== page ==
As you may know, I attended the prestigious Westlake School for Girls, an elite top ten private school in Los Angeles. The application process focused on academics. Yet, in addition to demanding top SSAT scores and elementary school grade point averages, every application also required a head shot. As students, wearing our wool pleated skirts, button down oxford shirts and wool sweaters, we would regularly waive to busses filled with tourists passing by the campus on their tour of stars’ homes with the hope of landing a picture of a potential Nobel laureate or Oscar winner in the making.
By the time I got to the tenth grade, the focus was getting through the academic playoffs to secure a spot in a top university. I kept my head down and studied, took tests, and actively engaged in extracurricular activities including speech and debate, student newspaper, math team and volleyball (colleges look for well rounded students).
Second semester midterms came – the few days we were allowed to abandon our uniforms and wear “free dress.” This was the opportunity to show off trendy jeans. Being a scholarship student, I was not the owner of a pair of the coveted high-waisted Z Cavaricci acid wash jeans, and I just donned comfortable sweats and my “exam sweatshirt” – the sweatshirt I have worn to every exam I have taken since the seventh grade. (It is now integrated into a quilt with other t-shirts and sweatshirts from my academic journey.) Midterms finally came to an end and we were all spent. But instead of taking Spring Break to party in Palm Springs and/or indulge at a spa in Aspen, I was lucky enough to secure a scholarship to a top chemistry workshop. I spent the week doing stoichiometry and thermodynamics in preparation for AP Chemistry in eleventh grade.
I came back to Westlake after Spring Break, ready and excited to see my classmates. But when I arrived, I was bombarded with the aftermath of a horrific and violent encounter. I got to the Monday morning assembly and 80% of the tenth grade class had black eyes, bloody noses, bandages on their faces, and most of them were in continuous pain. What could have happened to all of them? How could so many of them have fallen victim to brutal acts of physical violence.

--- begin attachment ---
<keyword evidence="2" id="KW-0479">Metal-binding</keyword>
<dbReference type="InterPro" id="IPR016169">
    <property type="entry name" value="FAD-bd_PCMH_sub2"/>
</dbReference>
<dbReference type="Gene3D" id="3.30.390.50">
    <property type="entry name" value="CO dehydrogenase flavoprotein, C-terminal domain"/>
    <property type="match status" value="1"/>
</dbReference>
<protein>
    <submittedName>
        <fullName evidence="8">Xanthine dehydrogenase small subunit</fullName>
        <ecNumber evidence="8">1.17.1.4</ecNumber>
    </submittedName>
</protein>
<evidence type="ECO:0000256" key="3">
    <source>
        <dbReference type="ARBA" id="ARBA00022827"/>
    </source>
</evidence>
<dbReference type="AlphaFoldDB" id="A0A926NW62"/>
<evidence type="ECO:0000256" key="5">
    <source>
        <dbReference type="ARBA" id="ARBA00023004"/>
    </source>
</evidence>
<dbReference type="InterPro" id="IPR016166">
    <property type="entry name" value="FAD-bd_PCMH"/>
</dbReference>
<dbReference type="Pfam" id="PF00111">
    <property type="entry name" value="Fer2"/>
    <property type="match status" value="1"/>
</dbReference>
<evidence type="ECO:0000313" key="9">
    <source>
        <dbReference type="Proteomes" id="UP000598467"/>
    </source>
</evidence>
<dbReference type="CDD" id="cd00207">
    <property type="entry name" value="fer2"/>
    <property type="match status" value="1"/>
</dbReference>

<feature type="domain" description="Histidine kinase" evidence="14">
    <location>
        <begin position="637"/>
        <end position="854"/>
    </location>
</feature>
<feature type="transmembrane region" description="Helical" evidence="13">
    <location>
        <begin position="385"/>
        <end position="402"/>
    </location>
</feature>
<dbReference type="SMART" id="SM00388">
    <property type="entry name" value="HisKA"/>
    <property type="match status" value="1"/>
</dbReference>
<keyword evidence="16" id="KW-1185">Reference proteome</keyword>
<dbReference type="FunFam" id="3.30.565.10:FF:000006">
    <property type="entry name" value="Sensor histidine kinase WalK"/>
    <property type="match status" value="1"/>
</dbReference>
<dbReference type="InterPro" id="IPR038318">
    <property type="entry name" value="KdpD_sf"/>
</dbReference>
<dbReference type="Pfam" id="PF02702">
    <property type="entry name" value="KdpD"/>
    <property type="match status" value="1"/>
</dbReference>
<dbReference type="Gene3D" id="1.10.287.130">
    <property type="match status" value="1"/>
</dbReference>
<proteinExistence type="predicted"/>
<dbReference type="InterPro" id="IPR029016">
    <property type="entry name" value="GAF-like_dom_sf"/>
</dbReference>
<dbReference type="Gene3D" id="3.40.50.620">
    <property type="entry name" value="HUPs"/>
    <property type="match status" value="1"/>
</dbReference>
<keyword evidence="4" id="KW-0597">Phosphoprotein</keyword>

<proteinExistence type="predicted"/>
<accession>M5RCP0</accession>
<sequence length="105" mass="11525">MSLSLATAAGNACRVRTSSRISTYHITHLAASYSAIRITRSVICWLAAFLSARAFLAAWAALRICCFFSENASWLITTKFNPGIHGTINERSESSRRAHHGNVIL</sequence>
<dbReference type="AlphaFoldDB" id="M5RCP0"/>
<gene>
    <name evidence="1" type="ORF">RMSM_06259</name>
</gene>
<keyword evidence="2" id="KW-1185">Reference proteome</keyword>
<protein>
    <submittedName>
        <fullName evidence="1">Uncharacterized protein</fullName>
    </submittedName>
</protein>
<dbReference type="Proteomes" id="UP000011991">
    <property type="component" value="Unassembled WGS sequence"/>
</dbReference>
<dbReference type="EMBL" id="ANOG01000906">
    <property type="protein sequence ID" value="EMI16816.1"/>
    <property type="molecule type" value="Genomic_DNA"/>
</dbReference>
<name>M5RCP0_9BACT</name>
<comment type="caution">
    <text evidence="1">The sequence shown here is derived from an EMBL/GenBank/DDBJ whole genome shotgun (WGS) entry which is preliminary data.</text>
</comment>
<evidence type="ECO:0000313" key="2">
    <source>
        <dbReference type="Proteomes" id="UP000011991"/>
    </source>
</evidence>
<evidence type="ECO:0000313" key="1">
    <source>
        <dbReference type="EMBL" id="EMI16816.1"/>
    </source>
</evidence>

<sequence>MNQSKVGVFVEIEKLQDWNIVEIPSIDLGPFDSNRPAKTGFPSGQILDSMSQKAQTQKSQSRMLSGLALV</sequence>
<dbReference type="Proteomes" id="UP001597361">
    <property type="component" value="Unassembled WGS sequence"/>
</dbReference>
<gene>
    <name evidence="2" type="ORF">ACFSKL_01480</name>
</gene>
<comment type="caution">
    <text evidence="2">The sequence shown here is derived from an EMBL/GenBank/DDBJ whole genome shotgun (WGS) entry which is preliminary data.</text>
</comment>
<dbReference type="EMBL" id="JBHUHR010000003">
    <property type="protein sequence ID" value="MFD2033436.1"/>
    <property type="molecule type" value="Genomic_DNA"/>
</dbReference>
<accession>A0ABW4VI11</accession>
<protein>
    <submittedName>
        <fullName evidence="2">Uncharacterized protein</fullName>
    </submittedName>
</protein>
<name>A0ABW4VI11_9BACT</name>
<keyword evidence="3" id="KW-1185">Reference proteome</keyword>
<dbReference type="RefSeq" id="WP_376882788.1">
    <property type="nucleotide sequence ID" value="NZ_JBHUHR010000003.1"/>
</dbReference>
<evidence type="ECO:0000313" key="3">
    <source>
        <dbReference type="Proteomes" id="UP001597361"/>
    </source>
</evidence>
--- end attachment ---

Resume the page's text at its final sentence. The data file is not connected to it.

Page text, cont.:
Then it occurred to me. During Spring Break, there was a big Operation Rescue protest at a Los Angeles abortion clinic that turned riotous. While helping escort women who were seeking services from the clinic through the blockade, the Women’s Studies class at my school must have been involved in the brutal altercation I had read about in the paper. These women in my class were all heroes. They did not renew and refresh themselves in Palm Springs or enjoy apres ski in Colorado. They gave up their Spring Break to ensure the rights of these women to make fundamental choices about their health and their lives – and my classmates ended up “taking a bullet” for it. And what did I do? Chemistry Camp. What was I doing to promote civil rights? I felt like such a failure.
At this point, the only way I could get involved and contribute to the cause was to make sure the student newspaper covered this important and altruistic effort. I asked one of my classmates is she would be willing to be interviewed for the paper. She said yes, but it would have to be after she went to see the doctor. Of course. She asked me to meet her at the doctor’s office for the interview and that her mom would drive me home after. She handed me his business card so I would have the address:
Dr. Howard Stevens, MD, FACS
Rodeo Drive, Beverly Hills